- Guest Commentary: the Rockford Apartment Association
- State Roundup: NIU employee improperly reimbursed $30K
- State Roundup: Governor signs budget fix bills
- Rauner, Democratic leaders shake hands and make law
- State roundup: National guardsman and cousin arrested in terror plot
- Lawmaker says license plate readers a privacy threat
- Bryant not the first to feel impact of free agency rules
- State Roundup: Parents’ group calls for standardized test opt-out bill
- Hononegah Mack: ‘The best woman in the county’
- The tip of the iceberg: Human trafficking in America
Guest Column: Live blues music lives, but will it continue to?
By Steve Jones
President, Crossroads Blues Society
Live music is the essence of musical performance. Artists may go into the studio to lay down their tracks and record their songs, but the delivery of their art to a live audience truly is where the rubber meets the road.
As president of Crossroads Blues Society, I get to hear a lot of music, both live and recorded. Our group serves the Rockford area as a nonprofit organization working to bring the blues into area schools. We believe the blues are important because they represent the core of all the popular music we listen to today.
The blues have been pronounced dead or dying from time to time. In the 1960s, long-haired white boys from England resuscitated the blues. In the 1970s, we saw two of Saturday Night Live’s comedians catapult the blues into our living rooms and hearts. The 1980s saw a guy from Austin, Texas, pretty much single-handedly restore the blues to the mainstream.
The blues grew and grew from the field hollers of the plantations melded with the songs of the churches and the traditional music of western Africa. The Mississippi Delta, the Piedmont and East Texas gave it a variety of flavors. From the diddly bow to a beaten old guitar, it grew; the small orchestras of 1940s and 1950s and the electrified Chicago scene expanded the blues. It adapted, crossed racial and cultural lines, and became jazz, country, rock and roll, R&B, soul, rap, hip hop and pretty much everything we listen to today.
The blues still exist in the world. Last year, there were 526 blues festivals. People everywhere come out in droves for the blues. They support the blues, love the blues, keep the blues alive across the U.S. and globally; everywhere but in Rockford.
For nearly the past 30 or so years, the blues have lived in Rockford clubs like the Adriatic Live Music Bar (formerly Big Cities Lounge), which has brought great blues acts to Rockford. Attendance at live music events has declined over the years. One can make excuses about locations and personalities and the economy, but drive up and down State Street on a Friday or Saturday night, and the movie theaters and chain restaurants are packed. Sure, there is the occasional big hit show that many people will come out for, but an average Friday or Saturday night may see fewer than 10 or 15 people wander in to check out the sounds of a local tavern. Attendance like that means the blues are not going to pay to keep the lights on and doors open.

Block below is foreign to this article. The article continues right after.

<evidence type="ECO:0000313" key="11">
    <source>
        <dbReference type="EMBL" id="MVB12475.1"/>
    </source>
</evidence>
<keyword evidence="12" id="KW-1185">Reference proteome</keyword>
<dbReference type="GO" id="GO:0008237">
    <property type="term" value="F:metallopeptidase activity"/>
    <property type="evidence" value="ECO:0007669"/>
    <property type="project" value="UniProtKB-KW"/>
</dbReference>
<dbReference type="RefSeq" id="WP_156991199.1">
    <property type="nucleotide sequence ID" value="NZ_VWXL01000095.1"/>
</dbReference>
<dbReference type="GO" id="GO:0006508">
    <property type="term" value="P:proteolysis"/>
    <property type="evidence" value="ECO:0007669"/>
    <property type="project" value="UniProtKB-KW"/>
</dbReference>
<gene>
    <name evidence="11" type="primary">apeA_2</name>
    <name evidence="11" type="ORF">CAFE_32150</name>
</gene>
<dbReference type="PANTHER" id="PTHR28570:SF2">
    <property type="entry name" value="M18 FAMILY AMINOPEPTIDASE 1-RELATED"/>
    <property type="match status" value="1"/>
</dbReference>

We are all busy people today. We work hard, we spend hours to make sure our spouses and significant others are taken care of. We strive to make sure our children are accommodated, protected and nurtured. But we need to also take care of our inner souls. Music feeds that inner soul, and the blues is something primal that we all can understand.
The blues shows in clubs in town are generally not expensive. They range from free/$5 and under to perhaps $10 and occasionally $20 when a bigger act is featured. The last I checked, a movie, popcorn and soda for two costs more than a blues act and a few beverages at a blues club. It’s not like going to the Coronado and dropping $100 or more on a pair of tickets. We’re talking about hot, extraordinary bands that play right in front of you and the cover is maybe $10; this is music you can take in and absorb though all your senses.
We need to take advantage of these places that offer us such an entertainment value. I’ve watched weekend crowds dwindle to sizes of shows that one would not have expected on weeknights back in the heyday of live music. It can only be saved from extinction if people come out and listen. This newspaper has done a hell of a job promoting and highlighting live music here in the Rockford area; it’s not like the word is not getting out.
I urge you to come out on a Friday or Saturday night and sample the fares at our local clubs. You don’t have to spend a lot, and you only have to stay for one set to really get your money’s worth. We have such a rich assortment of music that has been available, but it is going away because of a lack of support. You need to hear it live; it’s better live than on the radio or your headphones from your MP3 player. You become a part of the experience, and interaction fuels the artist who, in turn, fuels your own feelings. It is more fulfilling and more enjoyable to be there as the music is being made — it will never sound exactly that way ever again, and you might miss the best performance ever by not going out to listen.
Check out what’s happening each week here in The Rock River Times in the world of local live music. There is so much to be appreciated, but without your support, it won’t last much longer.
Steve Jones is the president of Crossroads Blues Society. He has lived in the Rockford area for 16 years, moving here after retiring as a Navy Commander in nuclear submarines. Originally from New York City, Steve has been a music fan since his youth. He and his wife and family all love music and attend live music shows as often as possible. Crossroads is a 501(c)(3) nonprofit staffed entirely by volunteers who work to raise funds to conduct Blues in the Schools programs; since May 2002, they have done 108 programs for more than 32,000 area students.
From the Jan. 30-Feb. 5, 2013, issue